The single statistic that pops up over and over again in the research is that college graduates earn more money than those without a college degree. Well yes, they do. This statistic compels us to push our high school kids onward toward a degree. For some, this is the right thing to do. But our materialistic culture has also led us to push some of our youth into what can be an agonizing four year ordeal that will in the long run, lead to failure. For those who don’t enjoy learning, going to college is only about earning potential. We, as a nation, are all about money.
The alternative to college is not Skid Row. Believe it or not, there are plumbers who can afford to take their families on vacation. Computer technologists own their own cars and even support mortgages. Mammogram technicians feel good about helping women detect breast cancer. Some hairdressers who have opened their own shops earn more than some lawyers who work for other people. And some young men with high IQs, winning personalities, and learning disabilities can sell office buildings. I wish my two degrees could have taught me that before my son did.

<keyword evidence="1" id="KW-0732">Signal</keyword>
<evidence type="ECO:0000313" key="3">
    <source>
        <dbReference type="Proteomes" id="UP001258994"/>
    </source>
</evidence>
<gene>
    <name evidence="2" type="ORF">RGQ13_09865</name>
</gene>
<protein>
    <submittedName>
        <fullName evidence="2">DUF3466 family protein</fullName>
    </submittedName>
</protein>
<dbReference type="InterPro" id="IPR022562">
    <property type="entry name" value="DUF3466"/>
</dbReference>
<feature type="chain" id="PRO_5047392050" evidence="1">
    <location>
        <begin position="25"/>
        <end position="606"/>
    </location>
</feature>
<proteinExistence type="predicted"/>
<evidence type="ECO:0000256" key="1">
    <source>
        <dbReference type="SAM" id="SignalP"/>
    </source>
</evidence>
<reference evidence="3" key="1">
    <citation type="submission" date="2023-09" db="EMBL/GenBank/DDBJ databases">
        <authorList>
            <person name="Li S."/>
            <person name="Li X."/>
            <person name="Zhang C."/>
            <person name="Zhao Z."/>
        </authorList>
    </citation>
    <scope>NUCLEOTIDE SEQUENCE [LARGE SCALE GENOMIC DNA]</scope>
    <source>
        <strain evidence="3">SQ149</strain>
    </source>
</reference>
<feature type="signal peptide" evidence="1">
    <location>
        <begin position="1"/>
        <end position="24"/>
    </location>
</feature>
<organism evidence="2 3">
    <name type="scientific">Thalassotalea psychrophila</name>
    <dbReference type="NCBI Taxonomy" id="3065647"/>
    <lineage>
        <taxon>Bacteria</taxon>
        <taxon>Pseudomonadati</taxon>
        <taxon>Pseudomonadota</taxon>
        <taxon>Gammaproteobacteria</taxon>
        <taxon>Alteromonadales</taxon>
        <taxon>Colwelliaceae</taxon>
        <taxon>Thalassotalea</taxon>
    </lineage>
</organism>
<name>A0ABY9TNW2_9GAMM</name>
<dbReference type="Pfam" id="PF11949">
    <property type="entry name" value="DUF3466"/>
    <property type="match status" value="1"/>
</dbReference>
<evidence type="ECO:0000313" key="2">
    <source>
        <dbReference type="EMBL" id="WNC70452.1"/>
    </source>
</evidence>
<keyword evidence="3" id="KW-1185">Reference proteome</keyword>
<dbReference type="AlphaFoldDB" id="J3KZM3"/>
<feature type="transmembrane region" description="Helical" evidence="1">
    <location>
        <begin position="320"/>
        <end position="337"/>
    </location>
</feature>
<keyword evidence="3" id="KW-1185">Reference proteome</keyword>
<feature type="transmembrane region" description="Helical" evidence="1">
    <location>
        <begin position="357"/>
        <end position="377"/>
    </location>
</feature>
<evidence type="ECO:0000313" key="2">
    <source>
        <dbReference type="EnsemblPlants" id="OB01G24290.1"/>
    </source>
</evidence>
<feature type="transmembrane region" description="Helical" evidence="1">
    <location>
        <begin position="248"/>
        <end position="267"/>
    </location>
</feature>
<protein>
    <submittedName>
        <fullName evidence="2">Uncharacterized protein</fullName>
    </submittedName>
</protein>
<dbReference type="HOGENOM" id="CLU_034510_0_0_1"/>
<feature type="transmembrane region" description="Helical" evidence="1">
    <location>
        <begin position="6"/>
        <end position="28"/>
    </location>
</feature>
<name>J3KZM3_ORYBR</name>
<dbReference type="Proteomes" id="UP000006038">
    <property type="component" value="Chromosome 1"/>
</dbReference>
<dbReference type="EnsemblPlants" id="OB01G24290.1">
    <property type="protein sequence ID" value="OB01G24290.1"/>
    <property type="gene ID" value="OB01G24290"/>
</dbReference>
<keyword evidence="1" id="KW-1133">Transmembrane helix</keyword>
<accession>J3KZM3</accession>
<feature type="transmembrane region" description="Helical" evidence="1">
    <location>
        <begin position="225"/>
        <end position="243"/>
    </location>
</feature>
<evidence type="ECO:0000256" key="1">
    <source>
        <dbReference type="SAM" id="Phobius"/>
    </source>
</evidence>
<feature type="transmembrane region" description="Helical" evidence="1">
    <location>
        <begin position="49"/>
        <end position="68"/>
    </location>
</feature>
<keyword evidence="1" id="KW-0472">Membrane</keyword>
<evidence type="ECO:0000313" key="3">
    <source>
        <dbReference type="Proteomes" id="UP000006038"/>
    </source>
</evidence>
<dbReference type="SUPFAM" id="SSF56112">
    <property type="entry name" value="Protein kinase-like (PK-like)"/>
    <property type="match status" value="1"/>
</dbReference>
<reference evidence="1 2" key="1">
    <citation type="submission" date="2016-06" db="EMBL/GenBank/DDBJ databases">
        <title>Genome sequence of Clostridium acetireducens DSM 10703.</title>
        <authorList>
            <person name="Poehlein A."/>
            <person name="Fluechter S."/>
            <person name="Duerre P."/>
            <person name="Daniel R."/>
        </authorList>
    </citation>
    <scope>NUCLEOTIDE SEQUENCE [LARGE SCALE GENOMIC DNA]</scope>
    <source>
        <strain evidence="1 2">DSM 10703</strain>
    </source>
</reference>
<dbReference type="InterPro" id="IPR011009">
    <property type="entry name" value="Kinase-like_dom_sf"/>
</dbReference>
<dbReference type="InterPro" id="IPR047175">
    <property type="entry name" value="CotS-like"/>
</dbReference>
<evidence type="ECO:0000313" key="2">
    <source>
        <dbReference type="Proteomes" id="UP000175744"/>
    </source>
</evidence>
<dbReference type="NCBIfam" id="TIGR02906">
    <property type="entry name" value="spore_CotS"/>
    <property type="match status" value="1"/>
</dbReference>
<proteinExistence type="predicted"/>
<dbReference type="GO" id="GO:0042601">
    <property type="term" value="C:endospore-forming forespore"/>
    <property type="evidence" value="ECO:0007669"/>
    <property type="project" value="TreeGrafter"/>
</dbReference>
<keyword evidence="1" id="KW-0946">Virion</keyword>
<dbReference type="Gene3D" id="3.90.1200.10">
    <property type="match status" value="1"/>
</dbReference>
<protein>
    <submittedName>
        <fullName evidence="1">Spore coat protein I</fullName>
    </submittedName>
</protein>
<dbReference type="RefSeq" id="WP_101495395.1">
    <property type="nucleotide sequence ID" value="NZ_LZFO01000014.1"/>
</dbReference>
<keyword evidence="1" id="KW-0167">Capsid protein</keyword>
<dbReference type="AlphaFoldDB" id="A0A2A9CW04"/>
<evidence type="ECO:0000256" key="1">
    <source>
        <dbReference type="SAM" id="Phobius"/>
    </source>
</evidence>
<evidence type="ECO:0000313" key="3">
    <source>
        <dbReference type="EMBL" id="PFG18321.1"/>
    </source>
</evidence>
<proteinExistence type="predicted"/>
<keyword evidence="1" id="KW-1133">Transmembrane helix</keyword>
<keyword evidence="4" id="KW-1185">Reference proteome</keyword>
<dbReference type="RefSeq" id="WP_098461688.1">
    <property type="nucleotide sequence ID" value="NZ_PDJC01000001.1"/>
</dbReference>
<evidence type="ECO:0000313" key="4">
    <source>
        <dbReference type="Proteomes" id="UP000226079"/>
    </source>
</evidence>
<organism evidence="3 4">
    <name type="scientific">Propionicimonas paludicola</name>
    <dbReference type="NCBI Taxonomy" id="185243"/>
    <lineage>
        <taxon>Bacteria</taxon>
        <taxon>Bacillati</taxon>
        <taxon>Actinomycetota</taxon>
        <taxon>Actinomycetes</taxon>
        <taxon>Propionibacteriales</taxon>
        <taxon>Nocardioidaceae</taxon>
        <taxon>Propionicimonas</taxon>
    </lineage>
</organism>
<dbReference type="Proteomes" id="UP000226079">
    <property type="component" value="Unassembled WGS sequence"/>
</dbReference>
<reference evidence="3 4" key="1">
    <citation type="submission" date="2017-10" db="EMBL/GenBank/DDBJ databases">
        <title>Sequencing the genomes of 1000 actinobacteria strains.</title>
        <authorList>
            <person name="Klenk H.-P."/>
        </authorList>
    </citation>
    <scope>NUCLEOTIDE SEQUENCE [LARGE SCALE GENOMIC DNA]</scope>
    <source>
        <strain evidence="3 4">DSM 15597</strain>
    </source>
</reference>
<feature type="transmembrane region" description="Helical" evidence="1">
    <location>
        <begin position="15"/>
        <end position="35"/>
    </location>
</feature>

This post ends here. What follows, for your enjoyment, is a partial list of people who managed to succeed in life without college degrees: